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Vitis rotundifolia

One of the approximately 30 American species or Wild vines with full botanical name Vitis rotundifolia Michx. In the name is the French botanist André Michaux (1746-1802) honored. It is the only species in the vine sub-genus Muscadinia. So it does not count as the other American and Asian species, as well as the European Vitis vinifera to the vine subgenus Vitis. Strictly speaking, the name should therefore be Muscadinia rotundifolia . However, since this (wrong) name is used in most sources, it is also in the wine Glossary so specified. Trivial synonyms are Bird Grape, Bullace Grape, Bullit Grape, Currant Grape, Muscadine Grape, Roanoke, Southern Fox Grape and Vigne Musquée.

Vitis rotundifolia - grapes and leaves

The Muscadinia species is divided into three varieties. The Vitis rotundifolia Michx. var. munsoniana is on Florida limited. The Vitis rotundifolia Michx. var. rotundifolia populates the southeastern district of the United States from Indiana to Texas, It thrives best where the cotton grows, in bushes, along rivers, in swamps, but also on sandy valley floors. And the Vitis rotundifolia Michx. var. popenoei with the trivial synonym Totoloche Grape thrives especially in the subtropical and tropical climate. It occurs in central Mexico, as well as in some Central American countries such as Belize and Guatemala. By the way, the Popenoei variety was previously considered a separate species. There are discussions about raising the subgenus Muscadinia to the genus, as well as replacing the current division into three varieties with leadership of three species.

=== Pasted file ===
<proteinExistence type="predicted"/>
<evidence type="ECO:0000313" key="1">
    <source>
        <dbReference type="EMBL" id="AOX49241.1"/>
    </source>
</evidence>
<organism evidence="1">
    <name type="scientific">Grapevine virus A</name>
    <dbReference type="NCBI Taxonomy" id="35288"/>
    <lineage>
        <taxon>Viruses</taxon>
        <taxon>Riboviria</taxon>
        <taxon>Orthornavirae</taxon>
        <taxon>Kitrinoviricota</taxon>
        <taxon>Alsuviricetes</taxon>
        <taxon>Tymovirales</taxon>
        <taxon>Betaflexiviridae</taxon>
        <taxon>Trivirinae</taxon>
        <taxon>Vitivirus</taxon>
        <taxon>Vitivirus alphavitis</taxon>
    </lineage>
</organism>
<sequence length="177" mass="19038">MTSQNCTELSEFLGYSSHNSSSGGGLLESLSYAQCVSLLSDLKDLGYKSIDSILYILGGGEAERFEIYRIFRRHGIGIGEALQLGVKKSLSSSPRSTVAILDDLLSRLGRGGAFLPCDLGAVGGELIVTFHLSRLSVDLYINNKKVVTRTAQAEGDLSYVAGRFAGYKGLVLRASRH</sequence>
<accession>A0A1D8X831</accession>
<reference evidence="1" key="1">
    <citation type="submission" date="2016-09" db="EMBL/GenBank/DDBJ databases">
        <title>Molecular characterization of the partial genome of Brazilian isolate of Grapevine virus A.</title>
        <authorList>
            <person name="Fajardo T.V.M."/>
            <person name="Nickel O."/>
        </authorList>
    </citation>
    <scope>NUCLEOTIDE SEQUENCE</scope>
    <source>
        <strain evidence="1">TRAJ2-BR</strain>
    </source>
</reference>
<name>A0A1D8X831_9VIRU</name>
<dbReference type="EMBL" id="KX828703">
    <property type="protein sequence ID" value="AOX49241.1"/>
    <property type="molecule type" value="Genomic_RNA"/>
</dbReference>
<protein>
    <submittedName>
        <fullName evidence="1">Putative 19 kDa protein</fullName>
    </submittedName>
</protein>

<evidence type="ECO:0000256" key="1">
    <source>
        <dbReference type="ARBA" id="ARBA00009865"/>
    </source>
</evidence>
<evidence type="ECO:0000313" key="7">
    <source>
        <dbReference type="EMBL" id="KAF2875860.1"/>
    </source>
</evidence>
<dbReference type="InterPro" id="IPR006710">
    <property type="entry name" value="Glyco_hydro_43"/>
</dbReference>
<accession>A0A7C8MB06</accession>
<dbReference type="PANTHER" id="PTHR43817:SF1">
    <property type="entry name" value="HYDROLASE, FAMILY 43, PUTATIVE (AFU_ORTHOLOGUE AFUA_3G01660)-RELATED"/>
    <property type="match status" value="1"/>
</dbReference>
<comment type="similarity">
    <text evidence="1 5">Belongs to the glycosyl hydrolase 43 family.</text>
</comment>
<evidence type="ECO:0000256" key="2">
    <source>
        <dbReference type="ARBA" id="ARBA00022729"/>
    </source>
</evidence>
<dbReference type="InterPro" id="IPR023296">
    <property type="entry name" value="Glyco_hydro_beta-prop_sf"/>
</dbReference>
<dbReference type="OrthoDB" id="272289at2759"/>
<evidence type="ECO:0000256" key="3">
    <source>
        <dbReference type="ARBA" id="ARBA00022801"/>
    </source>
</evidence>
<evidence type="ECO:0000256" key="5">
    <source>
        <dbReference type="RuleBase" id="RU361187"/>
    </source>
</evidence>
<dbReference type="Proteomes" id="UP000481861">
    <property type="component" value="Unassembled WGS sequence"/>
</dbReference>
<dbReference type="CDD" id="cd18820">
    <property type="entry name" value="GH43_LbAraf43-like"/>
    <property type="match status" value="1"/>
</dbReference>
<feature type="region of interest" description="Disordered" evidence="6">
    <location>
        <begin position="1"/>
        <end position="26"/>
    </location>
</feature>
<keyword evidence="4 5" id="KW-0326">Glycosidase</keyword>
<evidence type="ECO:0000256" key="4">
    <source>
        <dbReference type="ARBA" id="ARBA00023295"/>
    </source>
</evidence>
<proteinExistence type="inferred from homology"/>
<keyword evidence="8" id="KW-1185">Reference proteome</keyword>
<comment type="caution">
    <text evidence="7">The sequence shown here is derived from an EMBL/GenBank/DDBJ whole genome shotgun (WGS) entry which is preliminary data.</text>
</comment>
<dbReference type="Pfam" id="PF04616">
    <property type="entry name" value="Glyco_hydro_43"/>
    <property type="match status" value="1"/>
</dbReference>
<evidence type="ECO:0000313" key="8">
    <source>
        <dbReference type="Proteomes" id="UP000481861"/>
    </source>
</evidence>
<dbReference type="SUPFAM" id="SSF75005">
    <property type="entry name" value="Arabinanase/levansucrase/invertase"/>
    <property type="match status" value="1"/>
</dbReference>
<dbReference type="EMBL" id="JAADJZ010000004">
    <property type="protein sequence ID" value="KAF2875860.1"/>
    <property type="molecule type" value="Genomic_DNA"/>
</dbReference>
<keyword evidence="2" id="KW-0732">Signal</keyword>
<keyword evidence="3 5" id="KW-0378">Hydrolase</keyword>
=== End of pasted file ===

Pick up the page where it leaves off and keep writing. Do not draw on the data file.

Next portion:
Since all Muscadinia varieties have a different set of chromosomes (2n = 40) than the species of the subgenus Vitis (2n = 38), one is crossing with all Europeans Vines, but also with the American species or varieties of the subgenus Vitis very difficult or impossible. The Nodien (Knots) are without diaphragm (Partition) that tendrils unbranched, the berries are thrown off individually when ripe. The thick-skinned, dark berries have a high proportion of polyphenols ( anthocyanins and resveratrol ). The berries and the wine made from them have a strawberry aroma and Foxton on. As early as the 16th century, Muscadinia grapes were used to produce port-like wines.

The enormous resistance to diseases and pests was Harold P. Olmo (1909-2006) recognized. This is especially true for fungal diseases and insects of all kinds. The vine has a perfect one resistance against the phylloxera, and against Nodositäten and tuberosities, as well as against nematodes (Roundworms) and the vine disease Pierce Disease, Grafting is unfortunately impossible, as Vinifera cuttings are rejected by Rotundifolia substrates and do not grow together with them. A disadvantage is the low tolerance to lime and lack frost hardiness, Today the vine is becoming increasingly interesting as a crossing partner. Resistance to pierce disease is particularly important in the warm, southern United States. Therefore, over 300 Muscadinia varieties of different berry colors are cultivated in these countries.

New varieties with Vitis rotundifolia genes are Aurora (2) Carlos. Cowart. Dixieland. Doreen. Fry. Higgins. Hunt. jumbo. Magnolia. Noble. Shelves and Scuppernong, See also under American vines and Vines systematics,

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